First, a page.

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A More Perfect UnionHolistic Worldviews and the Transformation of American Culture after World War II$
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Linda Sargent Wood

Print publication date: 2010

Print ISBN-13: 9780195377743

Published to Oxford Scholarship Online: September 2010

DOI: 10.1093/acprof:oso/9780195377743.001.0001

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Cosmic Dimensions

Cosmic Dimensions

Pierre Teilhard de Chardin's Omega Point

Chapter:
(p.111) 4 Cosmic Dimensions
Source:
A More Perfect Union
Author(s):

Linda Sargent Wood (Contributor Webpage)

Publisher:
Oxford University Press
DOI:10.1093/acprof:oso/9780195377743.003.0005

This chapter profiles the life and work of Jesuit priest and paleontologist Pierre Teilhard de Chardin. Born in France, the priest worked for much of his adult life as a scientist in China, including participation on the dig that uncovered “Peking Man.” Merging Catholicism and science, Teilhard asserted that evolution was God's ongoing creative act, that matter and spirit were one, and that all was converging into one complete, harmonious whole. Though controversial, his organismic ideas offered an alternative to reductionistic, dualistic, mechanistic evolutionary views. They satisfied many who were looking for ways to reconnect with nature and one another; who wanted to revitalize and make personal the spiritual part of life; and who hoped to tame, humanize, and spiritualize science. In the 1960s many Americans found his book The Phenomenon of Man and other mystical writings appealing. He attracted Catholics seeking to reconcile religion and evolution, and he proved to be one of the most inspirational voices for the human potential movement and New Age religious worshipers. Outlining the contours of Teilhard's holistic synthesis in this era of high scientific achievement helps explain how some Americans maintained a strong religious allegiance.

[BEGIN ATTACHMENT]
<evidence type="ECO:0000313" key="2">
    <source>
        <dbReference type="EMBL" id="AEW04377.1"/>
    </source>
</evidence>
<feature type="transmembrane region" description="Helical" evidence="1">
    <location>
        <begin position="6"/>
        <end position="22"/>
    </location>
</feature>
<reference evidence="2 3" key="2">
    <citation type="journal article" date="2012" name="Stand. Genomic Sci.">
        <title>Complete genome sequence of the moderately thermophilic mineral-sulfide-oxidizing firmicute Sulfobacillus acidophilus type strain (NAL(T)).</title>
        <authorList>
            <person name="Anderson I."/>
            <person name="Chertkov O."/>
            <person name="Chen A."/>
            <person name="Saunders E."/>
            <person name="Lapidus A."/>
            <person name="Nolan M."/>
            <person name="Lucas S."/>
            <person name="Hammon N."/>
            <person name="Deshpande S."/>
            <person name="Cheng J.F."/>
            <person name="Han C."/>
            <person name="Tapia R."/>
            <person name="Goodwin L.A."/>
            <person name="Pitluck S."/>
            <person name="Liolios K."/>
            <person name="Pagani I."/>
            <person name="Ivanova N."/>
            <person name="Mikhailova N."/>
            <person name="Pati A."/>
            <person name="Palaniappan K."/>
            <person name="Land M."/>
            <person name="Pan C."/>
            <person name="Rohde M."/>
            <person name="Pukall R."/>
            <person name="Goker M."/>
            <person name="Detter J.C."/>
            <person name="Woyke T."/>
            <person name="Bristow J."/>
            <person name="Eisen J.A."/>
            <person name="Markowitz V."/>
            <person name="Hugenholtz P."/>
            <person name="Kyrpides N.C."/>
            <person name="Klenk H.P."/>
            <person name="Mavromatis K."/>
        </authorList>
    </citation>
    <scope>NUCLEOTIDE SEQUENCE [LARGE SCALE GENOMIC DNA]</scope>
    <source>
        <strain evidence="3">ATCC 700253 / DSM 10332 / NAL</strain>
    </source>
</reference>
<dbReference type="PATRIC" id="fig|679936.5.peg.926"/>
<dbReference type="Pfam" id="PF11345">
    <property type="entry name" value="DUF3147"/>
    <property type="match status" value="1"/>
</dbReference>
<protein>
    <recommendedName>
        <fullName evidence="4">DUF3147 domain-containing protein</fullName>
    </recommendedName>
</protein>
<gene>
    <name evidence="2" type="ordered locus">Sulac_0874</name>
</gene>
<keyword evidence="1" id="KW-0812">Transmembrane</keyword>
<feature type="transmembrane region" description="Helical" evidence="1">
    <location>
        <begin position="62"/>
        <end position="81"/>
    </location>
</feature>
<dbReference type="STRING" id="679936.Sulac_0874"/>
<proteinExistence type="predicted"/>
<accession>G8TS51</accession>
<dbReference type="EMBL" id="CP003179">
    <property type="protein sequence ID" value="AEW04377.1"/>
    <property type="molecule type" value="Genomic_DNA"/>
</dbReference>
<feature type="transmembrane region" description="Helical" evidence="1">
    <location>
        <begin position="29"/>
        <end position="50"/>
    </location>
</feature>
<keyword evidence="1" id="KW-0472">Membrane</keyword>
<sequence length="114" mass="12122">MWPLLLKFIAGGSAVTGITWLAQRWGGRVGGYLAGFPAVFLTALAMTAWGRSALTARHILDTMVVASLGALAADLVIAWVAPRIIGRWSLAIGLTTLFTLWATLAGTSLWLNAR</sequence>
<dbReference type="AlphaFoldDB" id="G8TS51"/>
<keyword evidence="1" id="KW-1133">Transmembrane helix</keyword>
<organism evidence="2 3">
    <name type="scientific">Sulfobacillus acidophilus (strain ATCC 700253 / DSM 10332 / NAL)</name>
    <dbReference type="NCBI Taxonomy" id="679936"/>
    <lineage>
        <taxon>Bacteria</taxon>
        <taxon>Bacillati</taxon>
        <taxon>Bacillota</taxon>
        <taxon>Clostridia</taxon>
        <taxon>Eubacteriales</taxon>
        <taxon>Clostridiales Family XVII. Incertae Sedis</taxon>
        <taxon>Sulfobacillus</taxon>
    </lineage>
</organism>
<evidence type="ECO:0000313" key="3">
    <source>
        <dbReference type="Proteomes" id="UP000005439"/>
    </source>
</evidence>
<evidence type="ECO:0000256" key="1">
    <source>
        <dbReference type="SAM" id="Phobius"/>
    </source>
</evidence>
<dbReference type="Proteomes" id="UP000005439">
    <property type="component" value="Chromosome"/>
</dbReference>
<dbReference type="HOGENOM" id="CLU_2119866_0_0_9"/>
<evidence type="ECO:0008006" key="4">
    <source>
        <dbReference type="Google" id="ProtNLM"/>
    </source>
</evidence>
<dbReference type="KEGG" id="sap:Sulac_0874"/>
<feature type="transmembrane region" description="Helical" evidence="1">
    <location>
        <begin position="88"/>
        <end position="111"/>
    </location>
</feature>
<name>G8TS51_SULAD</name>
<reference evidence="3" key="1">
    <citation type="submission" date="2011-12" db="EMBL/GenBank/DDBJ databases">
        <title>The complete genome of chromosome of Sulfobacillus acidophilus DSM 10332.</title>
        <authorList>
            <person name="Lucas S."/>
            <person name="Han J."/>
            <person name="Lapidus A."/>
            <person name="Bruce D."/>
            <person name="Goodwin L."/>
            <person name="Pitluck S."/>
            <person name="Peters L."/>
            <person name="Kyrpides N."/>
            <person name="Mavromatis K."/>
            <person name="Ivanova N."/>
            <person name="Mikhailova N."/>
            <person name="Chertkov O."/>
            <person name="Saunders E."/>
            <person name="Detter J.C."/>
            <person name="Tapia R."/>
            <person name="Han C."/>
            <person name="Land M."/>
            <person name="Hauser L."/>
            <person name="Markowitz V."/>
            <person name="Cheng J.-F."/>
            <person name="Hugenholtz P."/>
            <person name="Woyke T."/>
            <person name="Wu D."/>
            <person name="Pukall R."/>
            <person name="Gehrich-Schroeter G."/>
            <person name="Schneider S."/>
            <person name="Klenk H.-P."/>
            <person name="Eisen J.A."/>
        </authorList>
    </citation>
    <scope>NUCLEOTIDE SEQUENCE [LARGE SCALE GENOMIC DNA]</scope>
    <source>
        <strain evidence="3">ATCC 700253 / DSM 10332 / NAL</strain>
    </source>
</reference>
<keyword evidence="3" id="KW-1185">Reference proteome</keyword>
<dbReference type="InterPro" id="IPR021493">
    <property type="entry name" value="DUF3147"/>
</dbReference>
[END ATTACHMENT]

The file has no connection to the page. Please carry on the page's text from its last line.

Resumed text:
Keywords:   Pierre Teilhard de Chardin, catholic, evolution, human potential movement, new age religion, paleontology, science, China, Peking Man, Phenomenon of Man

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